I hear a lot of people say “I’d really like to save my house” but it’s just not going to happen. These are good folk who have invested their lives in their homes. They didn’t buy it as a speculation to make money, they bought it because it was their dream. This is the home they wanted and never thought they could have. This is the home they thought they would raise their family in. This is the house they thought they would grow old together in. If it hadn’t been for the recession, most of them never planned to leave. What happened?
There are a lot of good folk out there that could care less if they owe more for the home than it’s currently worth. Most people don’t buy a home for its investment value, they bought it because they wanted it. The recession may have stunted their plans. They may have lost an income stream or not gotten promotions they were promised. Had everything remained the same, they could and would still be making the payments on time.
If you are in this situation, you already qualify for a home loan modification.
The key here was something changed that affected your ability to make the payments. Your first step is to write the story. Start with this is where you were financially when you bought the home. Explain why you assumed you would be able to meet the payment schedule. Then explain what changed to make the home unaffordable. Did your spouse get laid off? Did you know the payments were going to go up? Did your hours get cut back at work? Use anything you can think of and verify it with paystubs, W-2′s, P&L statements if you are self-employed, etc. What you have just done is to write a hardship letter.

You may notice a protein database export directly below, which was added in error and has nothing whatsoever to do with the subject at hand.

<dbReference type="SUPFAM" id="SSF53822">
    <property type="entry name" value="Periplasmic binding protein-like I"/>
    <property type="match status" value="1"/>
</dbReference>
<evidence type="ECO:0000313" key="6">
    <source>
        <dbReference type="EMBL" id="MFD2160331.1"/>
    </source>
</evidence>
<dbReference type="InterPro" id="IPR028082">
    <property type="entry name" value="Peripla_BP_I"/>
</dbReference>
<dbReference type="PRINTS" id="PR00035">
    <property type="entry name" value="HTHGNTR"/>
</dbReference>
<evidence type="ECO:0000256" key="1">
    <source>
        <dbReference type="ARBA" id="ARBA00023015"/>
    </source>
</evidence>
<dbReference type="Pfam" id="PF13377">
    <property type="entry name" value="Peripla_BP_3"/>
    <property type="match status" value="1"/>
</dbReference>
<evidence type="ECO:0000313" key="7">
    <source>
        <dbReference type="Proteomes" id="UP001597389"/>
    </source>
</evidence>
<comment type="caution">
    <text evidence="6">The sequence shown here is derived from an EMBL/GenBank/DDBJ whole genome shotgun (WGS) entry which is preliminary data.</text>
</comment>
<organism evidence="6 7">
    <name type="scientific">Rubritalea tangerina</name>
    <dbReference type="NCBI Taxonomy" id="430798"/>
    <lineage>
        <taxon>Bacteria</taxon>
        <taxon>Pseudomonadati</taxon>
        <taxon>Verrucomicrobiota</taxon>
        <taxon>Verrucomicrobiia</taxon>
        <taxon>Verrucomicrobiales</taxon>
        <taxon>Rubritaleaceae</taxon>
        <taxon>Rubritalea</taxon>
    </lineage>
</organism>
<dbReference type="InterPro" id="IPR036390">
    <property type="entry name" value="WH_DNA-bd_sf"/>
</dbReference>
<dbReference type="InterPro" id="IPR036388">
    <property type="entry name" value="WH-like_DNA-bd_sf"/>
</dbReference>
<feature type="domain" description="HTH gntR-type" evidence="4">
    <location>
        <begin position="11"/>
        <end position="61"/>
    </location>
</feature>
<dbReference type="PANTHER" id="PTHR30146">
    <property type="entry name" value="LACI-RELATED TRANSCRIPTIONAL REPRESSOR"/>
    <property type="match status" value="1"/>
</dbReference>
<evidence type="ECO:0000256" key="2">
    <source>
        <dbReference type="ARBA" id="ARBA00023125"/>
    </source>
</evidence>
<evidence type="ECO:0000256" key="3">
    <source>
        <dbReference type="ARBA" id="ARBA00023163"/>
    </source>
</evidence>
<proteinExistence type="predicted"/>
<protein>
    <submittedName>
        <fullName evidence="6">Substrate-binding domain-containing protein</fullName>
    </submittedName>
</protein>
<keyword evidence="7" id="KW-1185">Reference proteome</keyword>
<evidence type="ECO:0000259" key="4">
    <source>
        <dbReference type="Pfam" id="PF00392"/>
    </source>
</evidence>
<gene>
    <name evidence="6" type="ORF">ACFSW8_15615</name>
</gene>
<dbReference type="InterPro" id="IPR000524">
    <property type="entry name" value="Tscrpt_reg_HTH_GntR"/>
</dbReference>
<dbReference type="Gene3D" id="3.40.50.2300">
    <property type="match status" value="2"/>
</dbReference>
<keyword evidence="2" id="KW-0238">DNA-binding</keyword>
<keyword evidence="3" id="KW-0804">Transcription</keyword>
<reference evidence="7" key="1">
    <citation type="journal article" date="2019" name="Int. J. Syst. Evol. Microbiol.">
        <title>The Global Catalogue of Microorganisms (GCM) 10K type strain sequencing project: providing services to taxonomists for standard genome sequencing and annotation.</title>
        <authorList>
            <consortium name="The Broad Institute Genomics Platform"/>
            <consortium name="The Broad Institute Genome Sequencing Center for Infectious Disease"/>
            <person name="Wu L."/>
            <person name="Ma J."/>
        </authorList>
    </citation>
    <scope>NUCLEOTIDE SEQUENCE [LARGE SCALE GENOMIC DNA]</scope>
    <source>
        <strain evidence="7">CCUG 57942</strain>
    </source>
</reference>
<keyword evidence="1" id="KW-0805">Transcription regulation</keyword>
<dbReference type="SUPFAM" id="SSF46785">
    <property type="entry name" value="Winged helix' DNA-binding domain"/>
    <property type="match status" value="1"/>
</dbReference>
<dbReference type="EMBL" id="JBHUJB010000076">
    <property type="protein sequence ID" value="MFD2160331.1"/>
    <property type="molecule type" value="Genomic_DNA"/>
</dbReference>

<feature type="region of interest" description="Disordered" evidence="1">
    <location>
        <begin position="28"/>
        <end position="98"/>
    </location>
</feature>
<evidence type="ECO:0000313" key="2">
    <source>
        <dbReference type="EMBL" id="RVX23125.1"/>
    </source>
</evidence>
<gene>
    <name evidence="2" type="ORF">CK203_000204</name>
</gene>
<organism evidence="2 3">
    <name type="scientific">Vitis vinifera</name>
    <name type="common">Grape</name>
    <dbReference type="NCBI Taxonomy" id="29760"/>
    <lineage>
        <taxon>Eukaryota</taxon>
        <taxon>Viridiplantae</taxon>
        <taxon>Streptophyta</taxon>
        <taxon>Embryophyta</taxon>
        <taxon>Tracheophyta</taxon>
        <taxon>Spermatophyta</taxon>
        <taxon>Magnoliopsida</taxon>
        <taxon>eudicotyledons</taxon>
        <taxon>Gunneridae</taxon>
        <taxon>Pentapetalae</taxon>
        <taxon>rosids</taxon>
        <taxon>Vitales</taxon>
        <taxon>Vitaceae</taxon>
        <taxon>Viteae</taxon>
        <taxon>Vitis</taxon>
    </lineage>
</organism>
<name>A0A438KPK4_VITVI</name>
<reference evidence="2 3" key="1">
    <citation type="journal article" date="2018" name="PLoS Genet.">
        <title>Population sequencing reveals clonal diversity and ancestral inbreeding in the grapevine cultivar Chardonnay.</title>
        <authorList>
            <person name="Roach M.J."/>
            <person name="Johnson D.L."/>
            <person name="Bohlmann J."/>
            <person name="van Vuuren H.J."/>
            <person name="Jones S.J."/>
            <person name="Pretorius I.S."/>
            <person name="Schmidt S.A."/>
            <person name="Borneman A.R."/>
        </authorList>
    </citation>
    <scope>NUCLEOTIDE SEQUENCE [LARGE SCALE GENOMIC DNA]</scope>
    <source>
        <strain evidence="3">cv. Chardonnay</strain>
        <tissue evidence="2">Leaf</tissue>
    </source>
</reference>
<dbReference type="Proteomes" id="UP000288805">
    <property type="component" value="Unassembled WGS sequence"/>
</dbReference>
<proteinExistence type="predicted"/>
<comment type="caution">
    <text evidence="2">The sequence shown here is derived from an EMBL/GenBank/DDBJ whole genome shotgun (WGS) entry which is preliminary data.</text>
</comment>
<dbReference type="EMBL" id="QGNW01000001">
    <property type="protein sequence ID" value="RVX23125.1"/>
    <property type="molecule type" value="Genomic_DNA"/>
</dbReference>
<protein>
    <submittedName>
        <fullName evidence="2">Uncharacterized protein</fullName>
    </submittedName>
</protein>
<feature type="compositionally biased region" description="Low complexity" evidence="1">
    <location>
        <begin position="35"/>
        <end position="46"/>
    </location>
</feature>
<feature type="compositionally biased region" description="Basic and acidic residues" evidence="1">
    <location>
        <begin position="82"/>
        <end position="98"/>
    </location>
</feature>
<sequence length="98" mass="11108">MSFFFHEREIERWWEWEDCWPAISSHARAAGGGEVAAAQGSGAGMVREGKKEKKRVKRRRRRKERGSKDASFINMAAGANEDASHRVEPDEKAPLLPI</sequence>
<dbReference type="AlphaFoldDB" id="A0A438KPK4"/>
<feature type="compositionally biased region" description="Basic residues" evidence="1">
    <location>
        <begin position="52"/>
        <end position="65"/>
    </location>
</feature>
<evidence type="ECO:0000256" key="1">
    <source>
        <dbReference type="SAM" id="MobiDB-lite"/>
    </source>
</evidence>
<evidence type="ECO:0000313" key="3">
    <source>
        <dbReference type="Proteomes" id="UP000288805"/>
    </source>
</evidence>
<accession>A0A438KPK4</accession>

You are well on your way to saving your home.
My advice would be to get someone familiar with home loans and specifically home loan modifications to help you. Bankers do have a type of code-speak all their own. It is paramount that you or the person you choose to represent you knows the lingo and the rules. You are trying to save an asset that is valued in the hundreds of thousands of dollars. If it was in cash, I’m sure you would trust it to an uneducated person to invest for you, why would you trust your home to someone who doesn’t know what they are doing (you)?
Unfortunately good loan modification specialist don’t work free. You probably wouldn’t want to use someone who works for free anyway would you? What’s in it for them if you get approved? Nothing. So why would they work hard for you?
On the other hand, many people are in so deep they can’t afford a specialist. If you are in this category, at least invest in a course to teach you the basics. You want to arm yourself as well as possible if you are going into battle.